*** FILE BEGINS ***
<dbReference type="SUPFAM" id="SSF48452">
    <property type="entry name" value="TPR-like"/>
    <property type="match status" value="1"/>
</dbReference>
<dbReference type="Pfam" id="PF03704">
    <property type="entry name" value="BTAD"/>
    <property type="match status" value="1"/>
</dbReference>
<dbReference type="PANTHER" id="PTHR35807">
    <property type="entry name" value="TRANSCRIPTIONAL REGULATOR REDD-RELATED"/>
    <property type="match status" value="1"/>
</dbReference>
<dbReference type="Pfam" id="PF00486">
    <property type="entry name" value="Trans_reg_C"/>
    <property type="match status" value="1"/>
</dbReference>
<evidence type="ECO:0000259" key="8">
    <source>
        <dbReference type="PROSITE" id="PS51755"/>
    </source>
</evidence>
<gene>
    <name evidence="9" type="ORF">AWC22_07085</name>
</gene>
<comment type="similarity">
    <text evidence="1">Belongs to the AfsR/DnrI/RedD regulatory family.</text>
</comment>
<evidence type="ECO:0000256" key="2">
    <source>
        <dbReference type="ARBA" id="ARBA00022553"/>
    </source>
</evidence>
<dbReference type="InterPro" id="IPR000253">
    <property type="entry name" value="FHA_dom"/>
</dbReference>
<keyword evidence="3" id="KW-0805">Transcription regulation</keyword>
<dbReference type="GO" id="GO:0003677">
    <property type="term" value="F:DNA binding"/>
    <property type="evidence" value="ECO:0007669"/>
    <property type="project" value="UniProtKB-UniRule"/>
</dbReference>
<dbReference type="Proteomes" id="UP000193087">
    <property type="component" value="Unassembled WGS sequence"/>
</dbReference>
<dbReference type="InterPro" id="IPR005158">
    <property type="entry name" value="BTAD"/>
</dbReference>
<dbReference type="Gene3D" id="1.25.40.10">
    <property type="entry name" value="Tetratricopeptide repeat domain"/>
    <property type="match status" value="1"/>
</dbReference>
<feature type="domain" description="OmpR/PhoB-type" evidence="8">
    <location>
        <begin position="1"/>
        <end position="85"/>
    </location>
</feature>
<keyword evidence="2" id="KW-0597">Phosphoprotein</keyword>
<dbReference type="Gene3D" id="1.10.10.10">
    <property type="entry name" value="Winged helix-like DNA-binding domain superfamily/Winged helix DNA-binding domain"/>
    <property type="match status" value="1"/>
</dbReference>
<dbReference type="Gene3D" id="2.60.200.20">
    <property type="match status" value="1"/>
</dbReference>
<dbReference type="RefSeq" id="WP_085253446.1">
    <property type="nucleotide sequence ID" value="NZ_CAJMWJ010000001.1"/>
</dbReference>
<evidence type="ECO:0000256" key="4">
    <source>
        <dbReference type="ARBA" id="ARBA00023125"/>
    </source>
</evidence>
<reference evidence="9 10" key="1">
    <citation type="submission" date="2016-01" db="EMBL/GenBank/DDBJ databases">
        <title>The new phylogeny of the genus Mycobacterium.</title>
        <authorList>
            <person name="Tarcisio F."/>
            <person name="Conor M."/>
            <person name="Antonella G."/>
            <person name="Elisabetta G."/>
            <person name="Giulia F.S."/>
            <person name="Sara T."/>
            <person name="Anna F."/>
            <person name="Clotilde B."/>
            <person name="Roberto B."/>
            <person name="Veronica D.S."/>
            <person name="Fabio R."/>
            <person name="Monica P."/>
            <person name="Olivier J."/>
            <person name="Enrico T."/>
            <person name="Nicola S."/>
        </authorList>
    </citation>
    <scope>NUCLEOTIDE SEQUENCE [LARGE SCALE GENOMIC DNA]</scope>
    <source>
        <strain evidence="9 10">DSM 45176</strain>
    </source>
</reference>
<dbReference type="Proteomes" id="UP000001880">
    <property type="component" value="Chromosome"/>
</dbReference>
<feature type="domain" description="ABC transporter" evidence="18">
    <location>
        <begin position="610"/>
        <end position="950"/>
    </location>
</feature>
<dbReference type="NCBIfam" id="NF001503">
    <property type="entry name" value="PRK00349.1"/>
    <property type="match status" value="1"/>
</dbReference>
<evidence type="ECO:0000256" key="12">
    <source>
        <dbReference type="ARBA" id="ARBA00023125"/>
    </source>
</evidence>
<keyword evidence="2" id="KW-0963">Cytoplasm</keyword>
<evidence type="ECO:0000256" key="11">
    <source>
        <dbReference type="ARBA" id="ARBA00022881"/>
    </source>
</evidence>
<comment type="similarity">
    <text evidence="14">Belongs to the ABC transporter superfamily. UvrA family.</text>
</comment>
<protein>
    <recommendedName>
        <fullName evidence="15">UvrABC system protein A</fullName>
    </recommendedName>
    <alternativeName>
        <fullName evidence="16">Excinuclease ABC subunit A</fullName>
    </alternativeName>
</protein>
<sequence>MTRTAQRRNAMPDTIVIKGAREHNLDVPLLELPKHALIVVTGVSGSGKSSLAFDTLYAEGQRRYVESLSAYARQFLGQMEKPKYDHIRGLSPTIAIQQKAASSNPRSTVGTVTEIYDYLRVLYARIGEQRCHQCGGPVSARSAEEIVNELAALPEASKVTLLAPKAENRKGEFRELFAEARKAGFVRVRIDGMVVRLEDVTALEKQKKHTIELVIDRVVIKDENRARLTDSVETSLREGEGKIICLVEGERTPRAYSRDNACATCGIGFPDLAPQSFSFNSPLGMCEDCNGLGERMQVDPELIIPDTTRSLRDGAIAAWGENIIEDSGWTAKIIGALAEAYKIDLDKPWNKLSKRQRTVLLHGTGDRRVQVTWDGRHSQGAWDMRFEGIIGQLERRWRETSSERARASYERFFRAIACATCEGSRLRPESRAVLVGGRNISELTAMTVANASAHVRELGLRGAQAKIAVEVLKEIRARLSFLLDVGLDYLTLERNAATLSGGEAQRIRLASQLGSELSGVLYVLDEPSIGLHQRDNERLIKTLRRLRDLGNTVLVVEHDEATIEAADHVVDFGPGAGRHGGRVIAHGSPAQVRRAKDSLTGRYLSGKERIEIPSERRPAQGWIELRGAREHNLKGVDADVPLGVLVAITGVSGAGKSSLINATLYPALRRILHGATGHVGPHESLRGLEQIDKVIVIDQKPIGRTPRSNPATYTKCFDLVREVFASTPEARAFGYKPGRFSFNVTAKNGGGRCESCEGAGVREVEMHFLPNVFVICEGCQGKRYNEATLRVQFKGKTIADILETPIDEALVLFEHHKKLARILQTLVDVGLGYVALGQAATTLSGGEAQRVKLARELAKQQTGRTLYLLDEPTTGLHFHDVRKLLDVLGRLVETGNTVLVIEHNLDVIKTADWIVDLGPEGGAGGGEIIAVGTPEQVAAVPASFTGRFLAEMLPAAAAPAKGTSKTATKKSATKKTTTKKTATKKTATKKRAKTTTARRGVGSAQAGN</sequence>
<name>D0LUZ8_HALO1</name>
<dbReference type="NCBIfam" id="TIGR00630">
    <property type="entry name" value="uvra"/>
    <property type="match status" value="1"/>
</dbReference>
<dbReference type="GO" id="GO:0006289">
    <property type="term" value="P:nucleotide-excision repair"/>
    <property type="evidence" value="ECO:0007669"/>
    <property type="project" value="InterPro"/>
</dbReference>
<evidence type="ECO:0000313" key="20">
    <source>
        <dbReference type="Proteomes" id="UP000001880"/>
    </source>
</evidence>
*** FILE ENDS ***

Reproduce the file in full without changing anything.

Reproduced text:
<dbReference type="SUPFAM" id="SSF48452">
    <property type="entry name" value="TPR-like"/>
    <property type="match status" value="1"/>
</dbReference>
<dbReference type="Pfam" id="PF03704">
    <property type="entry name" value="BTAD"/>
    <property type="match status" value="1"/>
</dbReference>
<dbReference type="PANTHER" id="PTHR35807">
    <property type="entry name" value="TRANSCRIPTIONAL REGULATOR REDD-RELATED"/>
    <property type="match status" value="1"/>
</dbReference>
<dbReference type="Pfam" id="PF00486">
    <property type="entry name" value="Trans_reg_C"/>
    <property type="match status" value="1"/>
</dbReference>
<evidence type="ECO:0000259" key="8">
    <source>
        <dbReference type="PROSITE" id="PS51755"/>
    </source>
</evidence>
<gene>
    <name evidence="9" type="ORF">AWC22_07085</name>
</gene>
<comment type="similarity">
    <text evidence="1">Belongs to the AfsR/DnrI/RedD regulatory family.</text>
</comment>
<evidence type="ECO:0000256" key="2">
    <source>
        <dbReference type="ARBA" id="ARBA00022553"/>
    </source>
</evidence>
<dbReference type="InterPro" id="IPR000253">
    <property type="entry name" value="FHA_dom"/>
</dbReference>
<keyword evidence="3" id="KW-0805">Transcription regulation</keyword>
<dbReference type="GO" id="GO:0003677">
    <property type="term" value="F:DNA binding"/>
    <property type="evidence" value="ECO:0007669"/>
    <property type="project" value="UniProtKB-UniRule"/>
</dbReference>
<dbReference type="Proteomes" id="UP000193087">
    <property type="component" value="Unassembled WGS sequence"/>
</dbReference>
<dbReference type="InterPro" id="IPR005158">
    <property type="entry name" value="BTAD"/>
</dbReference>
<dbReference type="Gene3D" id="1.25.40.10">
    <property type="entry name" value="Tetratricopeptide repeat domain"/>
    <property type="match status" value="1"/>
</dbReference>
<feature type="domain" description="OmpR/PhoB-type" evidence="8">
    <location>
        <begin position="1"/>
        <end position="85"/>
    </location>
</feature>
<keyword evidence="2" id="KW-0597">Phosphoprotein</keyword>
<dbReference type="Gene3D" id="1.10.10.10">
    <property type="entry name" value="Winged helix-like DNA-binding domain superfamily/Winged helix DNA-binding domain"/>
    <property type="match status" value="1"/>
</dbReference>
<dbReference type="Gene3D" id="2.60.200.20">
    <property type="match status" value="1"/>
</dbReference>
<dbReference type="RefSeq" id="WP_085253446.1">
    <property type="nucleotide sequence ID" value="NZ_CAJMWJ010000001.1"/>
</dbReference>
<evidence type="ECO:0000256" key="4">
    <source>
        <dbReference type="ARBA" id="ARBA00023125"/>
    </source>
</evidence>
<reference evidence="9 10" key="1">
    <citation type="submission" date="2016-01" db="EMBL/GenBank/DDBJ databases">
        <title>The new phylogeny of the genus Mycobacterium.</title>
        <authorList>
            <person name="Tarcisio F."/>
            <person name="Conor M."/>
            <person name="Antonella G."/>
            <person name="Elisabetta G."/>
            <person name="Giulia F.S."/>
            <person name="Sara T."/>
            <person name="Anna F."/>
            <person name="Clotilde B."/>
            <person name="Roberto B."/>
            <person name="Veronica D.S."/>
            <person name="Fabio R."/>
            <person name="Monica P."/>
            <person name="Olivier J."/>
            <person name="Enrico T."/>
            <person name="Nicola S."/>
        </authorList>
    </citation>
    <scope>NUCLEOTIDE SEQUENCE [LARGE SCALE GENOMIC DNA]</scope>
    <source>
        <strain evidence="9 10">DSM 45176</strain>
    </source>
</reference>
<dbReference type="Proteomes" id="UP000001880">
    <property type="component" value="Chromosome"/>
</dbReference>
<feature type="domain" description="ABC transporter" evidence="18">
    <location>
        <begin position="610"/>
        <end position="950"/>
    </location>
</feature>
<dbReference type="NCBIfam" id="NF001503">
    <property type="entry name" value="PRK00349.1"/>
    <property type="match status" value="1"/>
</dbReference>
<evidence type="ECO:0000256" key="12">
    <source>
        <dbReference type="ARBA" id="ARBA00023125"/>
    </source>
</evidence>
<keyword evidence="2" id="KW-0963">Cytoplasm</keyword>
<evidence type="ECO:0000256" key="11">
    <source>
        <dbReference type="ARBA" id="ARBA00022881"/>
    </source>
</evidence>
<comment type="similarity">
    <text evidence="14">Belongs to the ABC transporter superfamily. UvrA family.</text>
</comment>
<protein>
    <recommendedName>
        <fullName evidence="15">UvrABC system protein A</fullName>
    </recommendedName>
    <alternativeName>
        <fullName evidence="16">Excinuclease ABC subunit A</fullName>
    </alternativeName>
</protein>
<sequence>MTRTAQRRNAMPDTIVIKGAREHNLDVPLLELPKHALIVVTGVSGSGKSSLAFDTLYAEGQRRYVESLSAYARQFLGQMEKPKYDHIRGLSPTIAIQQKAASSNPRSTVGTVTEIYDYLRVLYARIGEQRCHQCGGPVSARSAEEIVNELAALPEASKVTLLAPKAENRKGEFRELFAEARKAGFVRVRIDGMVVRLEDVTALEKQKKHTIELVIDRVVIKDENRARLTDSVETSLREGEGKIICLVEGERTPRAYSRDNACATCGIGFPDLAPQSFSFNSPLGMCEDCNGLGERMQVDPELIIPDTTRSLRDGAIAAWGENIIEDSGWTAKIIGALAEAYKIDLDKPWNKLSKRQRTVLLHGTGDRRVQVTWDGRHSQGAWDMRFEGIIGQLERRWRETSSERARASYERFFRAIACATCEGSRLRPESRAVLVGGRNISELTAMTVANASAHVRELGLRGAQAKIAVEVLKEIRARLSFLLDVGLDYLTLERNAATLSGGEAQRIRLASQLGSELSGVLYVLDEPSIGLHQRDNERLIKTLRRLRDLGNTVLVVEHDEATIEAADHVVDFGPGAGRHGGRVIAHGSPAQVRRAKDSLTGRYLSGKERIEIPSERRPAQGWIELRGAREHNLKGVDADVPLGVLVAITGVSGAGKSSLINATLYPALRRILHGATGHVGPHESLRGLEQIDKVIVIDQKPIGRTPRSNPATYTKCFDLVREVFASTPEARAFGYKPGRFSFNVTAKNGGGRCESCEGAGVREVEMHFLPNVFVICEGCQGKRYNEATLRVQFKGKTIADILETPIDEALVLFEHHKKLARILQTLVDVGLGYVALGQAATTLSGGEAQRVKLARELAKQQTGRTLYLLDEPTTGLHFHDVRKLLDVLGRLVETGNTVLVIEHNLDVIKTADWIVDLGPEGGAGGGEIIAVGTPEQVAAVPASFTGRFLAEMLPAAAAPAKGTSKTATKKSATKKTTTKKTATKKTATKKRAKTTTARRGVGSAQAGN</sequence>
<name>D0LUZ8_HALO1</name>
<dbReference type="NCBIfam" id="TIGR00630">
    <property type="entry name" value="uvra"/>
    <property type="match status" value="1"/>
</dbReference>
<dbReference type="GO" id="GO:0006289">
    <property type="term" value="P:nucleotide-excision repair"/>
    <property type="evidence" value="ECO:0007669"/>
    <property type="project" value="InterPro"/>
</dbReference>
<evidence type="ECO:0000313" key="20">
    <source>
        <dbReference type="Proteomes" id="UP000001880"/>
    </source>
</evidence>